The R1T and R1S will come in three configurations: 105, 135 or 180 kWh, whereby the battery pack size will determine the vehicle's specs. The 105 kWh baseline model will have 300 kW of power (402 hp), have 560 Nm (413 lb-ft) of torque, will achieve a 0-60 mph in 4.9 seconds and have a top speed of 125mph. As for the range, the R1T has a quoted 230-mile range, while the R1S goes that little bit further at 240 miles.
The 135 kWh has a massive increase in power over its cheaper sibling. It's deemed to have up to 562 kW of power (754 hp), a ridiculous 1120 Nm (823 lb-ft) of torque, a 0-60 mph in just 3 seconds and shares the same top speed at 125mph. Despite being more powerful, it'll also go further, with a range of 300 miles on the R1T and 310 miles on the R1S.
Now if that didn't whet your appetite, the 180 kWh certainly will, namely with its quoted range of 400 miles and 410 miles on the R1T and R1S, respectively. It's a little less powerful on the straight with a 0-60 mph at 3.2 seconds and only 522 kW (700 hp) of power generated from its electric motor.
To shake things up even further, both vehicles will run on a quad-motor system. That's an all-wheel drive (AWD) as standard. Better still, both will have a wading depth (level they can run through water) at 3 feet or around 1m. To top it off, Rivian is staying true to the vehicles' purpose; the R1S will have a towing weight of 7,700 lb (3,500kg), while the R1T pushes it even further to 11,000 lb (5,000kg).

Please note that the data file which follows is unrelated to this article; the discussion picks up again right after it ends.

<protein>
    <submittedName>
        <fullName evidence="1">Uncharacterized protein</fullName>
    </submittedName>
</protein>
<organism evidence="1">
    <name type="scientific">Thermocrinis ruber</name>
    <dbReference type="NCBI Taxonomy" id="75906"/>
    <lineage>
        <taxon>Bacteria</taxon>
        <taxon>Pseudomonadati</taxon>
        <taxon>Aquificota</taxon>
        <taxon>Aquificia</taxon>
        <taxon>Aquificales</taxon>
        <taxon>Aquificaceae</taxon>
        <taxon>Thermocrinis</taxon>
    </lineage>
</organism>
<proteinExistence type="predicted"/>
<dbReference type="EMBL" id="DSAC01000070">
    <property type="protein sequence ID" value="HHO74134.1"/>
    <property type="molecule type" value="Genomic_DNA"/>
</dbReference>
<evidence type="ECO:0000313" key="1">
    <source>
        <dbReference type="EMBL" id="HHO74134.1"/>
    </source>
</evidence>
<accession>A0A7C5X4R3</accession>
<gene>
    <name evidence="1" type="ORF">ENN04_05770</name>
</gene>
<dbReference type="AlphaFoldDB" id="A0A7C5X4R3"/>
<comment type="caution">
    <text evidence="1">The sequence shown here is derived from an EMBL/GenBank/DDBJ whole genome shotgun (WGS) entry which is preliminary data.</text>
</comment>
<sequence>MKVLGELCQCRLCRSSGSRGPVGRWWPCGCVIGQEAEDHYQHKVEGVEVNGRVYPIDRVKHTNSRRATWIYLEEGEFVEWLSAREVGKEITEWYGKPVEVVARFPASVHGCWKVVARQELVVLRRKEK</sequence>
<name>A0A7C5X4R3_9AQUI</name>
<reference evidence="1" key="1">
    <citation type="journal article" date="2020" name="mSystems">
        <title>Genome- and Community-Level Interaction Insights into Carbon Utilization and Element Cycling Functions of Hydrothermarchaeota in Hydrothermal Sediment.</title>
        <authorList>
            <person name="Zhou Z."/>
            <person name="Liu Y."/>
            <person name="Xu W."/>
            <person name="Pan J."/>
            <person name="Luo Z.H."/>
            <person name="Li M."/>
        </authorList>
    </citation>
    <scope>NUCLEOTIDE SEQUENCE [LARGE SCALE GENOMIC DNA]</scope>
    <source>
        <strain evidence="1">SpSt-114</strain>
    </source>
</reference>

Elsewhere, both vehicles will share the same components, such as the vehicles' brakes, suspension, cooling system, and they'll have a series of batteries laying along the vehicles' floor.
Rivian R1S and R1T pricing and availability
The R1S SUV will start from $72,500 (roughly £59,300). The R1T starts from $69,000 (roughly £56,400). Both vehicles are set to go into production in the second half of 2020. Pre-orders are available through Rivian's website for both the R1S SUV and the R1T pickup truck. Customers will be required to pay a fully refundable deposit of $1,000 to secure their order.
Rivian R1T vs Tesla Cybertruck & Rivian R1S vs Tesla Model X/Y
Naturally, with new premium vehicles coming to market, many will look to see how it compares to Tesla's vehicles. Tesla's recently announced vehicle, the Cybertruck, is a radical-looking pickup truck. Unlike anything we've seen before the Cybertruck (or CYBRTRK) is certainly an eye-catcher. The Tesla pickup truck is designed to be a powerful EV, with built-in autonomous driving functionalities, and is a hardened vehicle with 30X cold-rolled stainless steel around its outer shell.